There Is No Place Like Home by Therese Frentz
WWTW | March 6, 2014
â€śThere’s no place like home.â€ť –Â Dorothy Gale
That sentiment sure rings true when you’re a Southern girl and find yourself in Antarctica. Despite the efforts I made to galvanize my nerves over the last year, stepping off of the plane onto the Antarctic plateau was daunting. Half of those in the expedition group were already there to greet us and help with getting settled. There were hugs all around, but I didn’t share in the enthusiasm. I was intimidated and immediately started drawing into myself. That’s been my reaction to new situations my whole life, but doing so in an unforgiving environment like Antarctica is an unwise approach.
For several reasons, my self-doubt multiplied during the days leading to the start of the race. You can’t help but question your level of physical fitness when you become short of breath with just the tiniest bit of exertion. Of course it’s the altitude, but I was beating myself up about it. I also had to start a round of strong antibiotics due to a nasty ear infection exasperated by the frigid winds and made my inside feel 50 shades of gross. The unexpected amount of sastrugi exhausted me in a short practice run Team Noom Coach had with our fully loaded pulks. To top it all off, I almost slipped into the pit of the loo on more than one occasion. Everyone else goes on and on about the fantastic castle loos Prince Harry made, but I had become very scared of the damn thing!
Luckily for me, I was a member of Team Noom Coach. Before the race even started, the physically stronger members of the team such as Alex and Mark offered to take some of the weight from my pulk. After the race started, and they saw how much I was still struggling, they took even more of the load. It was awesome teamwork, but I felt so guilty about literally not being able to pull my own weight. Little Margaux was able to haul more weight than me! So what did I contribute to the team other than the ability to eat copious amounts of hakarl?
The end of Race Day Three held a very unwelcome surprise. After settling down in our tents I discovered a blister on one of my fingers. My heart sunk knowing it was frostbite. I felt so stupid letting myself get a preventable injury. Even worse, I let myself become scared. The reality of possibly scarring or even losing part of my hand sunk any self-confidence or excitement for the expedition I had left. With that horrible mindset, Race Day Four almost became the day I quit. My attitude towards my performance and capabilities was at rock bottom. It didn’t help that I was having stomach pains as well. In my mind I began rehearsing what I was going to tell the documentary cameras my reasons for quitting were.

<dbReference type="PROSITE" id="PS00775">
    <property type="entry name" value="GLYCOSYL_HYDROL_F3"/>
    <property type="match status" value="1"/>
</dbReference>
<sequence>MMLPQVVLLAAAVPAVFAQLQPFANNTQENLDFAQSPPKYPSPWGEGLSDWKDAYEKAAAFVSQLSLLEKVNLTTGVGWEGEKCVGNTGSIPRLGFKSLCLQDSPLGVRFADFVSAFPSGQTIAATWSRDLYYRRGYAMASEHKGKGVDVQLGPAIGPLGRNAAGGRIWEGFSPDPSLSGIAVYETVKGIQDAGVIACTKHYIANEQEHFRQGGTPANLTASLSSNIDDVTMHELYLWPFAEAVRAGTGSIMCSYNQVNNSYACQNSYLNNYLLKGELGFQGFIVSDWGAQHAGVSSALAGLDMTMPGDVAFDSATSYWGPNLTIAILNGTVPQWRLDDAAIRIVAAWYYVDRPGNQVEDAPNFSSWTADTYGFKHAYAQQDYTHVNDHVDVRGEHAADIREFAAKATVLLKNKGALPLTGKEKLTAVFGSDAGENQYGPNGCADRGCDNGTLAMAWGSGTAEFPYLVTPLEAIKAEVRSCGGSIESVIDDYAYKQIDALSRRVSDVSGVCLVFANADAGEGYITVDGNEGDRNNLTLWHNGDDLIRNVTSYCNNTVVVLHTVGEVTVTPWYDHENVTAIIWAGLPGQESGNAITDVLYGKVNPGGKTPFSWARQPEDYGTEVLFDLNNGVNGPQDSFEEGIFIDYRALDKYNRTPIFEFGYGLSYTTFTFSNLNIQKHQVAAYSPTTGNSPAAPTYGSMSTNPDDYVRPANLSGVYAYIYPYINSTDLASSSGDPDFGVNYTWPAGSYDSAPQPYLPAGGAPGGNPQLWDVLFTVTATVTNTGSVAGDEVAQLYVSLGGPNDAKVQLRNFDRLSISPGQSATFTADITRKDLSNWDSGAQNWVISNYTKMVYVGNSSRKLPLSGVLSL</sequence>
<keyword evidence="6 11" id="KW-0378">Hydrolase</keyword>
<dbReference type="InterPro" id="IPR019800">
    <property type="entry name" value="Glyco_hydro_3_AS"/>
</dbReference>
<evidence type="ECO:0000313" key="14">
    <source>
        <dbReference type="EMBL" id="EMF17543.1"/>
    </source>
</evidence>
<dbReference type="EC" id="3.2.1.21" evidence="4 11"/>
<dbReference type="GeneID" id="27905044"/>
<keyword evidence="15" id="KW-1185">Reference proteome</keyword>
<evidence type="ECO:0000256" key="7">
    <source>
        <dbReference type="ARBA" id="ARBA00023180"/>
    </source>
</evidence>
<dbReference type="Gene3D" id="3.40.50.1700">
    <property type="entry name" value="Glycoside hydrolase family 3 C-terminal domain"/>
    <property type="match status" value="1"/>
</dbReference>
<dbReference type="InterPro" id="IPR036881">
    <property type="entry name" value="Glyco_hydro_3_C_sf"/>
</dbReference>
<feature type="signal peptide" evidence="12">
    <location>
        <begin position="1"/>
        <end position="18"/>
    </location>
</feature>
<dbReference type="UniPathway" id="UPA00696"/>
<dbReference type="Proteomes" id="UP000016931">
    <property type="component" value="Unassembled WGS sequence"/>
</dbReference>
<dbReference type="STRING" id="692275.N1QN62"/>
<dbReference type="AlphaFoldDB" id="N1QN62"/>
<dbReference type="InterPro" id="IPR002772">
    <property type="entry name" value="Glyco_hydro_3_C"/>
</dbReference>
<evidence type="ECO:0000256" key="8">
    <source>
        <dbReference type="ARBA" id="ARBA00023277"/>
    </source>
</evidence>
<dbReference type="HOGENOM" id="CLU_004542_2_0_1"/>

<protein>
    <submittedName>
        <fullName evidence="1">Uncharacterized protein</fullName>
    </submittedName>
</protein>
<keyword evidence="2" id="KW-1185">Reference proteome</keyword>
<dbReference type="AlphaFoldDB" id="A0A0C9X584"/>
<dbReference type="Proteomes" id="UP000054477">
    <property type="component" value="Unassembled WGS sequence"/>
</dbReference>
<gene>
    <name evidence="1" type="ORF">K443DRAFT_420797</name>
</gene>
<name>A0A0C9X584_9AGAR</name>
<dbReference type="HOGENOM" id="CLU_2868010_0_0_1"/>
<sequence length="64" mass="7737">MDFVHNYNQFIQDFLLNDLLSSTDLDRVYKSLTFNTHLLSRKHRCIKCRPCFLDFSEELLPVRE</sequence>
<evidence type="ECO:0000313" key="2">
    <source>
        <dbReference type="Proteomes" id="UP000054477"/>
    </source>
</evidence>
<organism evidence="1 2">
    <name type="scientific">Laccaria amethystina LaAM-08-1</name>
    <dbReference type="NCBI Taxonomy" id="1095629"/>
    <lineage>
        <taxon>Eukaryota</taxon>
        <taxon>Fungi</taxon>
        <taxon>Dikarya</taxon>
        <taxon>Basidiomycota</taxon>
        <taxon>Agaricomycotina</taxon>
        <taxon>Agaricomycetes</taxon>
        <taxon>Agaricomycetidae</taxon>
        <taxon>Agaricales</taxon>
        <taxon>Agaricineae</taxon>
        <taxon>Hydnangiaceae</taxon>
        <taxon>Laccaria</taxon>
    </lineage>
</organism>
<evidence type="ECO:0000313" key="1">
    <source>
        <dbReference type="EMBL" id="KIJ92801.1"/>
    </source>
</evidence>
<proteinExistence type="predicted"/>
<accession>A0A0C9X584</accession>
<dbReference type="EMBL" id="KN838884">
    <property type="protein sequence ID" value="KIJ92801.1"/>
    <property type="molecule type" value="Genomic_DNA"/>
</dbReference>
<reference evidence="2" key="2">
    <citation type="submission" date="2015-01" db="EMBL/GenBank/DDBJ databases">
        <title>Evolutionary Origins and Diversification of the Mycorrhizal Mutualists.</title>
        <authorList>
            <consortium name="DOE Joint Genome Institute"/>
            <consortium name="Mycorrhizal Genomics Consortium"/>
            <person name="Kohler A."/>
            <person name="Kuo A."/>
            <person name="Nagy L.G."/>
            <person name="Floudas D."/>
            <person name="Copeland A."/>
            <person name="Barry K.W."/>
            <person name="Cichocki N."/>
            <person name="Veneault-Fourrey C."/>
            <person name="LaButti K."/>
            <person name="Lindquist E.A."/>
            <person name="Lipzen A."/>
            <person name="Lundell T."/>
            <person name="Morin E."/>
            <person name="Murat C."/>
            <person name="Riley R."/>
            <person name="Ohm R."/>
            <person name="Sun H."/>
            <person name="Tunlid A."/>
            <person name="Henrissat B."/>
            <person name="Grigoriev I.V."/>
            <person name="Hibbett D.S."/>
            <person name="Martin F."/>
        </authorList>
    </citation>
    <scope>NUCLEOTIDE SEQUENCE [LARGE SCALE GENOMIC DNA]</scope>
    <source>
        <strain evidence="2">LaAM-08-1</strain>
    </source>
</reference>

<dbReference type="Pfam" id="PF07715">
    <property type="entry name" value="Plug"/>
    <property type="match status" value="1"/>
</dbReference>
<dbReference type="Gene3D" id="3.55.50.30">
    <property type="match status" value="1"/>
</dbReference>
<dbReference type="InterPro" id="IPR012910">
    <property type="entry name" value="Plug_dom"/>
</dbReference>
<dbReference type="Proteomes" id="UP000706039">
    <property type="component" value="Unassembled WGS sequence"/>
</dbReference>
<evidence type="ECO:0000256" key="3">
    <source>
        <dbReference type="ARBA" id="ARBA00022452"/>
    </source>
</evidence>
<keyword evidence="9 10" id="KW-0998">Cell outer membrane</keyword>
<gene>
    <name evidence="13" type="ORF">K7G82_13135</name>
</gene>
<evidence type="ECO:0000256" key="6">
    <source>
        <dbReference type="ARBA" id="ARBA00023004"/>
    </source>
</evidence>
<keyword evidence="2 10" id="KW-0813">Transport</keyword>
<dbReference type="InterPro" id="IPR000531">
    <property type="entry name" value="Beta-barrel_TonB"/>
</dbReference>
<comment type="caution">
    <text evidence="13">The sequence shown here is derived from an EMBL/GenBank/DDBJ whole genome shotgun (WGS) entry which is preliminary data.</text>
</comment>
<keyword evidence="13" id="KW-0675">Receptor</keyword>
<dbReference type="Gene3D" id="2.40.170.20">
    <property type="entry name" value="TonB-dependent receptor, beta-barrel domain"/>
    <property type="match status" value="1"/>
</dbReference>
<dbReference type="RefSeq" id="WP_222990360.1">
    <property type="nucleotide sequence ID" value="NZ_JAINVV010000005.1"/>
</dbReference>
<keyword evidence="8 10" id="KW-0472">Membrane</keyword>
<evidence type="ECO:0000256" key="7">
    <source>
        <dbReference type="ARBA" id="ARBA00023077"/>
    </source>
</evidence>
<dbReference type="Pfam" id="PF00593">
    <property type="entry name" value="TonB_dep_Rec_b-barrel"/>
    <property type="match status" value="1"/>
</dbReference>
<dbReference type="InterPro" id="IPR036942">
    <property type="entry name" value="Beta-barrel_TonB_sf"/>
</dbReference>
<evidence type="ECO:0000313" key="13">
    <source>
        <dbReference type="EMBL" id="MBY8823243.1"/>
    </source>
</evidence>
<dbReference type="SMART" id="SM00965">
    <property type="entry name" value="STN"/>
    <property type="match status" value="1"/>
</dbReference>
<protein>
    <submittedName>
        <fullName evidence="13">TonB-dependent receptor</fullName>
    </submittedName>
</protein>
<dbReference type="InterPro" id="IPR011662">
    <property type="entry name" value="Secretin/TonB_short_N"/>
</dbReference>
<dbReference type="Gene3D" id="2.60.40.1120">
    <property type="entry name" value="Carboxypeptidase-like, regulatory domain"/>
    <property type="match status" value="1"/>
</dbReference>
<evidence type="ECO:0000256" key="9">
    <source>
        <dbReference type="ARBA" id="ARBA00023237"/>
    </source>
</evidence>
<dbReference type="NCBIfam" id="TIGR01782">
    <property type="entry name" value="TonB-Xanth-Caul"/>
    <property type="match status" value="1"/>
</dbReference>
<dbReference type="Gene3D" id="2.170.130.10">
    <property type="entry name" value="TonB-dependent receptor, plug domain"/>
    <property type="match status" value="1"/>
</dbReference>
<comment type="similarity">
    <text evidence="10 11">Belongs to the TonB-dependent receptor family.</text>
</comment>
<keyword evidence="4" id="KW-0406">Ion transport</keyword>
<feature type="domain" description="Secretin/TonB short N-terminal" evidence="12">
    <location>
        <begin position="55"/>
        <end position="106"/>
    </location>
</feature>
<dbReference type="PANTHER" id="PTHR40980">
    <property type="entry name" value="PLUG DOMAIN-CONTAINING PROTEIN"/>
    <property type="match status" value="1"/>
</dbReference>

It became extremely important to turn my thoughts away from the negative to keep myself from running into one of the Arctic Trucks when it passed. I would think about all the people at home who have been so supportive of me. I know none of them would ever say, or even think, ill of me for quitting, but I wanted to maintain that image of the ‘tough chick.’ I mean, no one wants to disappoint their fans, right? Also, being involved with WWTW has been one huge once-in-a-lifetime opportunity after another. Who would have ever thought I would meet the Queen of England? Antarctica is where I needed to pay my dues for all of those incredible things we’ve done. I owed it to WWTW to stay in the race. However, what really kept me skiing was my team. Not only were they hauling weight for me, but they never made me feel I was a burden. All of that negative talk was coming from me, never from them. Plus, how could I quit when those around me are dealing with higher levels of pain (Margaux) or feeling even more dependent on others than I did (Ivan).
With those thoughts and the incentive that our first rest stop of the race was just a half-day away, I mustered the will to continue. When Team Noom Coach made our way into camp for our 24 hour stop Teams Soldier On and Glenfiddich along with all of the support members were outside to greet us. I was unexpectedly taken over with emotion. The cumulative stress from the last 5+ days was released. I had come thisclose to quitting, but I didn’t. It would have been a decision I’d have regretted for the rest of my life.
It was after a few hours at the rest stop when Ed and the other elders changed the race into an expedition. I was honestly disappointed yet felt a huge weight lift off of my shoulders at the same time. There wouldn’t be any more guilt about feeling I was slowing my team down. It helped put me in a much better mindset and I actually started enjoying and appreciating this historic trip we were all on together.
I can proudly say I skied every kilometer asked of me to get to the South Pole. I made it. It wasn’t necessarily in the badass fashion I planned on, but I still made it. Now whenever I feel like giving up on something I can look back at my low point on Day Four and know I pushed through to reap the ultimate feeling of triumph. Every member of Team Noom Coach played a big part in my success and I’ll be eternally grateful. I hope I contributed to their triumphs in some small way as well. ‘Murica!
– Therese Frentz, Team Noom Coach